What camera equipment do you need for star photography?
You will need a tripod, a dSlr camera and a wide lens.
Good gear does help to get great results.
Important to understanding is that stars will start to show movement in the sky if you leave the shutter open for too long. In order to calculate this maximum distance you can use the 500 rule
The 500 rule
The 500 rule for shutter settings says divide 500 by the focal length of your lens to get a star setting which is long enough to let in the light but short enough not to show the trails that are captured as the earth turns in its orbit . So for a 14-24 mm lens set at 14 it will be 500/14 = 35. For a 20mm lens it will 500/20 be 25 seconds and so on. Remember if you are using a crop lens camera you will need to multiply the camera focal length by 1.4 or 1.5 depending upon your make of camera
The Galactic Centre and timing your shot
The most prominent part of the Milky Way, called the Galactic Centre and is usually at a great angle and not too high in the sky in the winter months in the southern hemisphere. Plan your shoot for the new moon when there is least ambient light and head to a place such as the Karoo where you can be assured of clear skies and very little ambient light.
Using an app like Photopills or the Photographer’s Ephemeris you can predict the exact location of the sunset and the moonrise and also the position of the milky way and also where the sun will rise or set. It will also help you find a strong foreground and plan any special lighting effects you might plan.
What sort of shot are you after
Generally there are 3 different approaches to star photography. Lets call them standard milky way shots, star circles and time lapse. The first is the creation of an image that shows the stars as pin pricks. This is the kind that I like most — as its the most realistic — and luckily its also the most straightforward to accomplish with an exposure time that is as short as possible. As explained above I have a wide 14mm lens and using a setting of 30 seconds at 2000 ISO I am going to get a pin sharp image at the correct exposure. Or that is what I hope! There are still quite a few issues to consider before getting the shot.
First you need to line up your shot and in the dark it’s not that easy to achieve. So generally I will do my setup during daylight hours and then be ready to fire off the shot, or sequence of shots, using the in camera timer or manually. If you end up doing the setup after dark it’s useful using a flashlight or focus at 100% in live view. The point just short of infinity usually gives pin sharp stars and a sharp foreground. Once I have set my focus I often tape the focus ring so it does not shift.
There are plenty of ways to add creativity to this sort of image. The most common technique is to create a strong foreground. We often use boabab trees, windmills or rocky outcrops but anything will do as long as its graphic and forms an outline against the night sky. Building on this technique you can decide to do a composite image to give foreground detail (often shooting the first shot in daylight will allow this) or you can even do some light painting with a torch. Light painting is lots of fun and you will be surprised just how little light you need to illuminate things in darkness and at such high ISO settings. Often just a second or two of painting will do the trick. Or use a really dumbed down light source.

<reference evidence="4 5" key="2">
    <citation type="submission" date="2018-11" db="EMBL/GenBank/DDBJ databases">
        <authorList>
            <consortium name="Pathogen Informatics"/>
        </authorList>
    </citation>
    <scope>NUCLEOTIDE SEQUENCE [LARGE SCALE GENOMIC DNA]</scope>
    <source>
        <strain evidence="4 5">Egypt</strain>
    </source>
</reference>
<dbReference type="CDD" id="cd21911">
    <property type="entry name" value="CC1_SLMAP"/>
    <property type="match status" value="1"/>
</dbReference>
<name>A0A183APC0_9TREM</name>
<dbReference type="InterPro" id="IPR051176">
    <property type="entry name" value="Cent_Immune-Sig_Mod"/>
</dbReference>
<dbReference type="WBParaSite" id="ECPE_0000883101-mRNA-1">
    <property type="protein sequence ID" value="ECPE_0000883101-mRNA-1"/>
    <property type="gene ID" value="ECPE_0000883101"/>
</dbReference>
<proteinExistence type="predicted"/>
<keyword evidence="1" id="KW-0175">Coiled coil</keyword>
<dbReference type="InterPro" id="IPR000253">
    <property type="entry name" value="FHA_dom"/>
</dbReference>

The images can be combined in photoshop or stacking software.
If you want to get star trails you can lower your ISO right down to 100 and then shoot images of anything from 2 to 20 minutes or longer. Of course you will get noise on these long exposures and so the best way to get star trails is to shoot a bunch of images and then combine them in star stacking software. Do remember to turn off noise reduction between the shots or you will get gaps between the trails as the camera records the second NR image.
It’s easy to create a dramatic time lapse movie which will track the movement of the stars which can then be turned into a dramatic movie with sound. The most popular video making app is called Premier Pro from Adobe but download Da Vinci Resolve a free app which is really terrific. All you need to do is copy the images onto your timeline and it will create the movie for you. When creating time lapse stills you need to set your camera to intervals and then shoot images of a time period of some hours. A movie will play at around 25 frames per second so if you need a 30 second video you are looking at 750 images which need to be combined.
If you want to create star circles you need to focus on the southern most point in the sky. This can be calculated using your photo app or by using the old technique which is by using the Southern Cross. Draw an imaginary line from the top of the cross to the bottom and extend it 4,5 times. Drop a vertical point from here to the South Celestial pole which is due south. As mentioned If you want stars to appear as sharp, individual points, your shutter speed needs to be faster than 500 divided by your lens focal length. Stars start to blur over longer periods. 20 minutes will give good star trails, but a single 20 minute image can be noisy. Rather, stack multiple exposures together. Use manual settings to get a good exposure at 30 sec. Continuously take 30 sec exposures for 20 minutes or longer using remote release and camera set to continuous drive mode. You will get 40 to several hundred photos to stack in software such as star stax.
If you want to find some terrific places to stay to practice your star photography contact David Rogers on the contact form.